Sunady Journal: Startling discovery, so stifled, so British

By Marty Normile, Special to the Times
Published September 2, 2007

Living in London for two years in the late '60s was an eye-opening adventure into the larger world, and, as it turned out, a revelation of something else altogether.

The adventure began when my wife, Elaine, and I, being young and (briefly) unencumbered, thought it would be fun to live in Europe for a while after finishing a project I was working on in my hometown of Binghamton, N.Y. I scattered my resume around Europe. Eventually the British Ministry of Housing and Local Government agreed to hire me to work on urban planning. Of course I thought it was a big deal and fully expected to be greeted by the Queen.

Meanwhile, our traveling party had increased during the wait for job offers: the birth of two daughters, ages 1 year and 5 weeks. But we pressed on to London, no matter that we had no place to live once we got there.

We endured a small hotel and a temporary apartment for a few weeks before settling into the third-floor flat of a large Victorian house.

When I arrived for my first day of work, the ministry had no idea what to do with me. (There went any chance for tea with the Queen!) Early in my employment at the ministry, I shared an office with a young man who invited Elaine and me to join him and his parents for dinner at their home in the stately London suburb, Richmond on Thames. This was to be our first social invitation, and the closest we would get to being entertained by royalty. His father, Sir Geoffrey Crowther, had been endowed a knighthood by the Queen, and would later be named a baron. He was then chairman of the Economist, a prestigious weekly news magazine, dating from 1843. Lady Crowther was a most refined woman and gracious hostess. We enjoyed a lovely evening of quiet conversation alone with the Crowther family.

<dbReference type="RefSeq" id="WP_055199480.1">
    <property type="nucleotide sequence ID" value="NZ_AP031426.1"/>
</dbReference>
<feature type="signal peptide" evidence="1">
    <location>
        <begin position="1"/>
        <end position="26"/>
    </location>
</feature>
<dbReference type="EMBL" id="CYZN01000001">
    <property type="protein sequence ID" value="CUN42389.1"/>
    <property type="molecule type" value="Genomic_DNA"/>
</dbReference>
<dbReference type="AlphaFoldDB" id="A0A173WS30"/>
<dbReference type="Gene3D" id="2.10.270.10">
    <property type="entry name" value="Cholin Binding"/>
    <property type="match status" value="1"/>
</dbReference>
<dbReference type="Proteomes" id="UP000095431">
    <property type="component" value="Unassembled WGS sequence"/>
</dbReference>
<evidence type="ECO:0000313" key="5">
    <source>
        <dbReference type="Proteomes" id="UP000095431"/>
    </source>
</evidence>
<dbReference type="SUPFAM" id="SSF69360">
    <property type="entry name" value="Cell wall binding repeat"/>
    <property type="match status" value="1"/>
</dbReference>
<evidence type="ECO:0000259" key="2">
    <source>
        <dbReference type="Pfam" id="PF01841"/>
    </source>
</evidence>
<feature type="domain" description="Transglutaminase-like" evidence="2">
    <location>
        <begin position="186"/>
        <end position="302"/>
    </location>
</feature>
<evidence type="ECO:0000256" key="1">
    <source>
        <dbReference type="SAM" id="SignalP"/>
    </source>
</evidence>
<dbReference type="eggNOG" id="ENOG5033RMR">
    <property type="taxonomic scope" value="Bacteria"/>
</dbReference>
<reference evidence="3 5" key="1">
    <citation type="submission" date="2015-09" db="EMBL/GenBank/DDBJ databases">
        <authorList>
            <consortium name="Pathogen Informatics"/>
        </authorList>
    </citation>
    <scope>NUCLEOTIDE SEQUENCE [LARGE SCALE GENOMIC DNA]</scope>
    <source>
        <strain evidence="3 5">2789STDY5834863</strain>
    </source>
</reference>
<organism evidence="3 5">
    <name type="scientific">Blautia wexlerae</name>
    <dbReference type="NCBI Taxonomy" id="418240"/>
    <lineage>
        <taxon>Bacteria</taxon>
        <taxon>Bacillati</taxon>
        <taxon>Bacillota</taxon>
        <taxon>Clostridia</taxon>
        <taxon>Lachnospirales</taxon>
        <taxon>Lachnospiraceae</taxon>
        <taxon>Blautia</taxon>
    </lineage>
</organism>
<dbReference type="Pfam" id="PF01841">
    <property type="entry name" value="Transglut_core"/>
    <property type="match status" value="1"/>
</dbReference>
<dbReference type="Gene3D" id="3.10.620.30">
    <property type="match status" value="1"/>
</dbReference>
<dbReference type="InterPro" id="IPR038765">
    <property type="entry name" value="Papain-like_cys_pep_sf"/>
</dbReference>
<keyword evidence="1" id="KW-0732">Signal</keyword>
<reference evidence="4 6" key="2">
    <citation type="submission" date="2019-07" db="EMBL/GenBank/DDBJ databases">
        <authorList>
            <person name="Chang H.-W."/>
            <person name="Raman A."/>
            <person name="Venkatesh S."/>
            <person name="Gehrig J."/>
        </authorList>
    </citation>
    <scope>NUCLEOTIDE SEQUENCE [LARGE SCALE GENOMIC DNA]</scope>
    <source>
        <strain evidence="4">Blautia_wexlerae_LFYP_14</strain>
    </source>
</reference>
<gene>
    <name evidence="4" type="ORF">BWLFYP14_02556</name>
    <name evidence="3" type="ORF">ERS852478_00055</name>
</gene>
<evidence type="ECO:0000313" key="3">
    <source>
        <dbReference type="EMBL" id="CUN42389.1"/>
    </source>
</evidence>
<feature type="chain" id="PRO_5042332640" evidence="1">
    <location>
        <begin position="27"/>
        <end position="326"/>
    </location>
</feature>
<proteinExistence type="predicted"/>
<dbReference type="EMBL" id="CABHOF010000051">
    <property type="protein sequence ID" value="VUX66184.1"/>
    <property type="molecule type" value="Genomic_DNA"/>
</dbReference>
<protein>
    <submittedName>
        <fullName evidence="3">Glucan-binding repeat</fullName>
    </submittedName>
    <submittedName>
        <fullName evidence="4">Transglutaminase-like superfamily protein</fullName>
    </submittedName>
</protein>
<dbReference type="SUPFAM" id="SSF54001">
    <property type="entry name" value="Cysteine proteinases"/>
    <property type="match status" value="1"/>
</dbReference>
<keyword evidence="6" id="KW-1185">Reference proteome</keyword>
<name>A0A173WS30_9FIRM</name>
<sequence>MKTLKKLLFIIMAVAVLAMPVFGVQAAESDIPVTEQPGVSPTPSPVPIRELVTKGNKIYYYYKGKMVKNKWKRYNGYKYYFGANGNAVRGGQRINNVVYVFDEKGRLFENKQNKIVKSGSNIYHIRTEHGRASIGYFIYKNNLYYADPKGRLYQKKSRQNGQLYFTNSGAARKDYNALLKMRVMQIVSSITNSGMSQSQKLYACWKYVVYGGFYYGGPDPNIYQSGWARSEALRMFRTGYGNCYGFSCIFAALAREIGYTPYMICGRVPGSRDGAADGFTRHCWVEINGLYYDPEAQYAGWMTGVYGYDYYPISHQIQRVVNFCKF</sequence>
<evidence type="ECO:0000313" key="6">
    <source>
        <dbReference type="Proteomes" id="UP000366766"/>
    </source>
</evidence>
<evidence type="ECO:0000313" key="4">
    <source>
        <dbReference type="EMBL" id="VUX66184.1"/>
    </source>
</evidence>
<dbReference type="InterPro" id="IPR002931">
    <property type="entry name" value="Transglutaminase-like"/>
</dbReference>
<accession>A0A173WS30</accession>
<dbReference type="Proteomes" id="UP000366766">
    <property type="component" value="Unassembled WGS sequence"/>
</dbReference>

Sipping sherry before dinner, Lady Crowther inquired of our American hometowns. When I mentioned that I had grown up in Binghamton, she said she knew of the town. She explained that she, too, was born in America, in Los Angeles. As a young girl in the 1920s, she would spend summers with her grandparents in Philadelphia, and they, in turn, would send her to Camp Red Wing on tiny Silver Lake, not far from Binghamton, but a long, long way from Richmond on Thames.

I nearly choked on my canape.

The camp's dining hall, converted to a cottage after the Great Depression, is our family's summer home. I wanted to jump up and down and slap high fives to celebrate this wonderful small world discovery. Almost as stunning was the Crowthers' subdued, ho-hum reaction to it.

That evening in Lady Crowther's parlor, I learned the British trait of emotional restraint as the conversation moved quietly to other, larger world topics.

Marty Normile lives in St. Petersburg. His family's summer home, still standing and only slightly modernized, is now in its 60th season and fourth generation.